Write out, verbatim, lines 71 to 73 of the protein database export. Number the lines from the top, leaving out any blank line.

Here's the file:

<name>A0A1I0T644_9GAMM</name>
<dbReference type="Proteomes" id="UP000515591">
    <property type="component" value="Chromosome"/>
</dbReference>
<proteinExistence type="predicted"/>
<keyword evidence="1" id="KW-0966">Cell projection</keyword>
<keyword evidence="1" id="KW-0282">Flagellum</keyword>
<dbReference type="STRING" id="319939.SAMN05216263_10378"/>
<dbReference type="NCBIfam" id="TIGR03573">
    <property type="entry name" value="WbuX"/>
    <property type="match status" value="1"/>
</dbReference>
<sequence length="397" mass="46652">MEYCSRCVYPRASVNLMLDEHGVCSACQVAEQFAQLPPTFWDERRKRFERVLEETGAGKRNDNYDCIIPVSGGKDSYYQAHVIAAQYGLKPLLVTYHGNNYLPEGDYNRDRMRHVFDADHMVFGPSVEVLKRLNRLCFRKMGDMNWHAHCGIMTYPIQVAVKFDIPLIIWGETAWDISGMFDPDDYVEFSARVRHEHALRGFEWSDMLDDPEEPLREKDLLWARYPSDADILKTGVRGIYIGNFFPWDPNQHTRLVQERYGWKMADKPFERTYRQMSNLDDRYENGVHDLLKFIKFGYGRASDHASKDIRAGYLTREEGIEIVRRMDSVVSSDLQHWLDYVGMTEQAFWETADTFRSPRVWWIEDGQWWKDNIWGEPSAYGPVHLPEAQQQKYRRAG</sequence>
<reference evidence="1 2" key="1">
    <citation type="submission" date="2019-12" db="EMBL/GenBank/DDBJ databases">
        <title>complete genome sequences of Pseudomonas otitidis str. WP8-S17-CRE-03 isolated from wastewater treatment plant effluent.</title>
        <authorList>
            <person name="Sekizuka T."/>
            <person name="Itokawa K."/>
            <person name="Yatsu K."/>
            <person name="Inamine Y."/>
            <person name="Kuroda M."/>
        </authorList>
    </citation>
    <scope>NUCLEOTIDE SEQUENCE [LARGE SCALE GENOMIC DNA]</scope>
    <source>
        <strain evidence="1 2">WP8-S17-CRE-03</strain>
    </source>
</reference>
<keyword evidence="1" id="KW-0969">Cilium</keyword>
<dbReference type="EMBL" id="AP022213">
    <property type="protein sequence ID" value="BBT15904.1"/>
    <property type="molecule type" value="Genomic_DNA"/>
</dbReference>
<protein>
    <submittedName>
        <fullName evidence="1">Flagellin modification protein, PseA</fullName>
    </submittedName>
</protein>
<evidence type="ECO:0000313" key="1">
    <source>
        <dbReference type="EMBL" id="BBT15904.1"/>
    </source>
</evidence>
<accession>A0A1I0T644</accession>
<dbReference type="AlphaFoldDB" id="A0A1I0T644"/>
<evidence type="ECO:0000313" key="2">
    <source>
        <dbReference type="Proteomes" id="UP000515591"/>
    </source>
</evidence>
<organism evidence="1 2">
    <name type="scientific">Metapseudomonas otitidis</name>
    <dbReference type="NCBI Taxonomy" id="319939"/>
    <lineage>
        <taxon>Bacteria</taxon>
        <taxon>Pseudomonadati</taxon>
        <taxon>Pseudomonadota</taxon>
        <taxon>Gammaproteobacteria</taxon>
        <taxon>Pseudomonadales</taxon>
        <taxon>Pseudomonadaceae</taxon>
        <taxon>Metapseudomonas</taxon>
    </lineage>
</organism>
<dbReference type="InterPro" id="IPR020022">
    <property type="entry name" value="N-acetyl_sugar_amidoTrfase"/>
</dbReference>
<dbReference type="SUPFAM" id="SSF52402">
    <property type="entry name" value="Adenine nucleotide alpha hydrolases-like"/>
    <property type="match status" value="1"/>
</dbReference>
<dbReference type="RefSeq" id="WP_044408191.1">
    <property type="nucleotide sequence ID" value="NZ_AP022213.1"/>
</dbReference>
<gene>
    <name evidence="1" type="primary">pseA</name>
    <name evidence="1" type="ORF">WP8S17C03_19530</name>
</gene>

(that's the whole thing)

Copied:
</dbReference>
<dbReference type="RefSeq" id="WP_044408191.1">
    <property type="nucleotide sequence ID" value="NZ_AP022213.1"/>